One book from my childhood haunts me particularly. It’s ghost-like in quality. I remember yellow paper, some odd drawings. It was about magic…some sort of transformation took place…something haunting or terrible happened…I think. When I try to access memories of this particular plot, I end up pulling in other storylines, plot points, objects from other books I read as a kid. I will have to be resigned to this unsolved mystery.

But Galatea 2.2 has given me an idea, it would be nice to document the first lines of every book I read when I start them. It’d be an interesting exercise.

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On things left unfinished

When I was younger I was afraid of leaving things unfinished. Every unfinished act seemed to indicate a weak character…another point that would come to weigh against me and any hopes of happiness and success. My mother constantly cautioned against my flighty nature, passionate about plants one month, completely enthralled with swimming the next. I lived in fear and doubt of my passions, focusing on the act of completion in a way that was obsessive-compulsive and oft ridden with fear.  My agnostic parents had managed to invent the sort of guilt  that often only thousands of years of religion would hope to inspire.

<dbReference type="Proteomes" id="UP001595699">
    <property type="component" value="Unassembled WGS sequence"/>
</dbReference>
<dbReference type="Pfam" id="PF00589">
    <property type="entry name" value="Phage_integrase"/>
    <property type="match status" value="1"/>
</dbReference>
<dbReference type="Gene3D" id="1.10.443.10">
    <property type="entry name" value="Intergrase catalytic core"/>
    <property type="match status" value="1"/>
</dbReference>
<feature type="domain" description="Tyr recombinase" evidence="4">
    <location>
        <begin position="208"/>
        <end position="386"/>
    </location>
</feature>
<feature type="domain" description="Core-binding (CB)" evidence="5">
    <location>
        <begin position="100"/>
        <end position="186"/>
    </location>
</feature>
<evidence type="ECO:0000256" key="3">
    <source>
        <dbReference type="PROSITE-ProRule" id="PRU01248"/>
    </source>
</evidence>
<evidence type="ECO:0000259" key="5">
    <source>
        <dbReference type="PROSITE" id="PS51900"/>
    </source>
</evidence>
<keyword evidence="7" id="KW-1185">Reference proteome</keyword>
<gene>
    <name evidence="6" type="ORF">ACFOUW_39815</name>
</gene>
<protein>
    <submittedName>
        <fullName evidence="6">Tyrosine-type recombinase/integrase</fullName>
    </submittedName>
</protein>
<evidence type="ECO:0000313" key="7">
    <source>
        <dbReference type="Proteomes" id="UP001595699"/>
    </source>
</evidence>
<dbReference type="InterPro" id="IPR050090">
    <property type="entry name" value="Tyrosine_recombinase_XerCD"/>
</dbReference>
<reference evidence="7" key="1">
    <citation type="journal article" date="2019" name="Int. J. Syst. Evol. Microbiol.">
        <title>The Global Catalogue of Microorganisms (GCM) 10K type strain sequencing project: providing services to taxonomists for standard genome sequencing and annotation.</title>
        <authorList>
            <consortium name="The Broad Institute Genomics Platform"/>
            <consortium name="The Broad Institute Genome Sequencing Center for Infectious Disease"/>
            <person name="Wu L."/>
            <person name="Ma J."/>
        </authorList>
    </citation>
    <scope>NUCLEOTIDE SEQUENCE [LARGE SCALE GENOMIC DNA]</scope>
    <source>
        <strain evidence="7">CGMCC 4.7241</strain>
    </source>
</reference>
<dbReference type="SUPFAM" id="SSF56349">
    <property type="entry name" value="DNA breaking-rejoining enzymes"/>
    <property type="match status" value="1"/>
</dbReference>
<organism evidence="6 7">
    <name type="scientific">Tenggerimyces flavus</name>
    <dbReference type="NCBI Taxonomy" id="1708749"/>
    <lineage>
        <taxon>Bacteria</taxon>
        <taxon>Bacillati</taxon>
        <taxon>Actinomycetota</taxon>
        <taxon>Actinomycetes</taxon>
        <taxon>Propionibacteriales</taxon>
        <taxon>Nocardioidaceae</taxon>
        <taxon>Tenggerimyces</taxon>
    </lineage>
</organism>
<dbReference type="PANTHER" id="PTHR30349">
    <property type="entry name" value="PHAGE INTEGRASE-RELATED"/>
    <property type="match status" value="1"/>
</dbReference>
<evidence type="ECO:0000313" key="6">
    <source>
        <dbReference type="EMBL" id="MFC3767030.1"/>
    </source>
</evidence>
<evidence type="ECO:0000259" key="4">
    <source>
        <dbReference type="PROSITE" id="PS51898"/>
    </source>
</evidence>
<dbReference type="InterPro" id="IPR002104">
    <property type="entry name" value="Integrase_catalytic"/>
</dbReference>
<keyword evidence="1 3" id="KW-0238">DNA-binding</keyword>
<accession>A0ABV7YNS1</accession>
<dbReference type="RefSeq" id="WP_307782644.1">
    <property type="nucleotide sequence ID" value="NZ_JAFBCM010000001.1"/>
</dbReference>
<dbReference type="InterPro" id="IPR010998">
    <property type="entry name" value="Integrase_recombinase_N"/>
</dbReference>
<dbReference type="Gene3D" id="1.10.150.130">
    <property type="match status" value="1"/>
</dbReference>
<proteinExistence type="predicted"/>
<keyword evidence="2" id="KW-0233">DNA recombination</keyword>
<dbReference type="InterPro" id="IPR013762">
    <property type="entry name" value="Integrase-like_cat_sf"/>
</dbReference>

One of the consequences of this was my inability to put down a book, no matter how uninspiring or simply bad it turned out to be. I  remember the books that I have left behind with no intentions of finishing on one hand; that number up until today is 0.

But today marks the begining of a new moment of discovery for me. The moment that makes me realize that life is too short to be stuck reading a epicly bad book—one that brings me no joy, entertainment, or illumination. With that in mind after 200 some pages of The Shadow of the Wind, I have made the somewhat milestone decision to stop with no intention of ever begining again. Critics and online reviews be damned. I have read enough books in my life to see a fraud from a mile away. Goodbye horribly rickety omage to the Victorian, gothic, thriller that you are. I can no longer stomach your trite characters, your boring flashback narratives, the horribly distracting flowery and opulent prose, and the flimsy overused plot that has failed to spark even one iota of my imagination.

I’m happily onto something completely different. Here’s a little taste, the beginning of Galatea 2.2 by Richard Powers:

I lost my thirty-fifth year. We got seperated in the confusion of a foreign city where the language was strange and the authorities hostile. It was my own fault. I’d told it, “Wait here. I’m just going to change some money. Check our papers. Don’t move from this spot, no matter what.” And chaos chose that moment to hit home.

My other years persist, like those strangers I still embrace in sleep, intimate in five minutes. Some years slip their chrysalis, leaving only a casing to hold their place in my sequence. Each year is a difficult love with whom I’ve played house, declaring, at each clock tick, what it will and won’t put up with.